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As we continue the gasoline discussion from last week, economists are fielding questions, from most of the conservative media, regarding just what needs to happen to change the trajectory of retail fuel prices in the U.S.
Last week, alone, I did 12 radio interviews and gave a lunch address to the Petroleum Engineers Club of Dallas. The subject for each one of those interviews was the same, "How high can prices go" and "How much longer with these record fuel prices hang on"?
To address these two questions, we must look at the remaining conditions, after the pandemic and the Biden administration. They are tight inventories for gasoline and diesel, drive season, and increased demand. I'm not even going to drift off into the fact that the Hurricane Season starts in 15 days.
We started the year at 232.8 million barrels, and As of 5-6-2022, gasoline inventories sat at 225 million barrels. As for the distillate inventories, they began the year at 126.8 million barrels and as of 5-6-2022 stood at 104 million barrels.
As for refinery demand, 2021 showed better than a million barrel increase from the beginning of the year until the end. On the other hand, 2022 refinery demand started at 15.573 million barrels per day but has fallen to 15.466 as of the end of April. Are we beginning to see a pattern?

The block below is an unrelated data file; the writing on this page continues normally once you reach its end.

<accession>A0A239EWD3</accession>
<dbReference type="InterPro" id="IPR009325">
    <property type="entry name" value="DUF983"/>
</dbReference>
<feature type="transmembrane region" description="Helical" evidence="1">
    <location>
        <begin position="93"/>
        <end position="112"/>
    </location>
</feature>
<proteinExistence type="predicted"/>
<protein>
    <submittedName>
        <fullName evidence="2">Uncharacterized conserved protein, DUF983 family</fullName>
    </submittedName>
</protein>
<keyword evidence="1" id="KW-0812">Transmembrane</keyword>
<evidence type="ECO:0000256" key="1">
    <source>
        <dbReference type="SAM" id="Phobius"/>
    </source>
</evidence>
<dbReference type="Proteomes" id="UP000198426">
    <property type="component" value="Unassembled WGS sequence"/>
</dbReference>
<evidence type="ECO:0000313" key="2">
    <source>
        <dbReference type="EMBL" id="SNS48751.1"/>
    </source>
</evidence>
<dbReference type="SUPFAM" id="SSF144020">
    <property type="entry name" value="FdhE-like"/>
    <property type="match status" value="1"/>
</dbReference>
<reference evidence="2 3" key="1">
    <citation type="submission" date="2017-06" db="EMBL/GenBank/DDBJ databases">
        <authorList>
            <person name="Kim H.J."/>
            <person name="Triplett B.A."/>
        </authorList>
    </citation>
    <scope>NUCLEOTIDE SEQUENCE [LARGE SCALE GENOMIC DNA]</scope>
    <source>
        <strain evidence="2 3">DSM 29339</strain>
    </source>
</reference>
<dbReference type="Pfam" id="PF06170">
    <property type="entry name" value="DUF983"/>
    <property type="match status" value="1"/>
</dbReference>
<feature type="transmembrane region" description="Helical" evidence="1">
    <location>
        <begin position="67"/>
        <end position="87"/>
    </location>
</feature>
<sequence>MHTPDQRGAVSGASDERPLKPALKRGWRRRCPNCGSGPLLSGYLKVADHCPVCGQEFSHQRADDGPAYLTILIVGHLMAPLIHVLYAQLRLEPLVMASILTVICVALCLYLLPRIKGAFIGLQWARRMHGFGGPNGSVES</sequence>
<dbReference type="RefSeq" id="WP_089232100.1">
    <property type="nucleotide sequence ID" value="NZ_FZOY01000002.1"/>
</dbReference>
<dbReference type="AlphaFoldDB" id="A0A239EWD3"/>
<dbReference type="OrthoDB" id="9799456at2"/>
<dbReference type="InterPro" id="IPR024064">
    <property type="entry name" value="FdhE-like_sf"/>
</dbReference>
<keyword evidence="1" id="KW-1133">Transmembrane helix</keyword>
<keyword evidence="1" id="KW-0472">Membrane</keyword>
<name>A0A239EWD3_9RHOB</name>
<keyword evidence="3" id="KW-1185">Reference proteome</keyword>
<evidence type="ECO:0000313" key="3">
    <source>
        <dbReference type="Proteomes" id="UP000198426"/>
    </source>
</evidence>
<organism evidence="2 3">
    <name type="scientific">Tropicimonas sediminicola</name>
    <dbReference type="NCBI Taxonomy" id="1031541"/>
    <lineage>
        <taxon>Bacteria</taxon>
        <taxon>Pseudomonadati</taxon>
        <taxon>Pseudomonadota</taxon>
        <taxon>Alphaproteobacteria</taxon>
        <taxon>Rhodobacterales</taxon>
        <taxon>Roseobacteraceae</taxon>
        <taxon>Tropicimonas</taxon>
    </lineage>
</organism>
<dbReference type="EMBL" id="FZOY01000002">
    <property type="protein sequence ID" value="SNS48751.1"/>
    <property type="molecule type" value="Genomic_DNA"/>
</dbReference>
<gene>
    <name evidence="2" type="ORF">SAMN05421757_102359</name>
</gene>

Production is pretty much trending like refinery demand. Add in an embargo on Russian crude oil, and this scenario goes out of focus in a hurry. Then we just added the "Summer Blends" into the gasoline supply. Here we go again!
On Thursday, May 12, 2022, President Biden canceled offshore leases in Alaska and the Gulf of Mexico in light of record gasoline and diesel prices. So what happened to the pledge that was made to bring prices down; oh yeah, it's politics. So the answer is, it won't change until the politics change!
I keep watching to see when the price of gasoline and the distillates (diesel fuel, heating oil, kerosene, and jet fuel) attempt to make a break for the downside. But hey, keep running like the old "Energizer Bunny" with never change batteries.
We'll need to watch the refining operations as we head into the peak of the driving season. Statistics show that the highest demand period for gasoline is from Memorial Day to the Fourth of July. So we're in it, folks.
With refineries holding pretty close to flat, production is flat, to slowing ever so slightly. The chart below shows just 2022 Refinery Runs by week, and it shows demand for crude oil to make gasoline may be outpacing U.S. Production.
Looking back at the 2021 graph, production kept up with refinery demand.
Timothy S. Snyder, Economist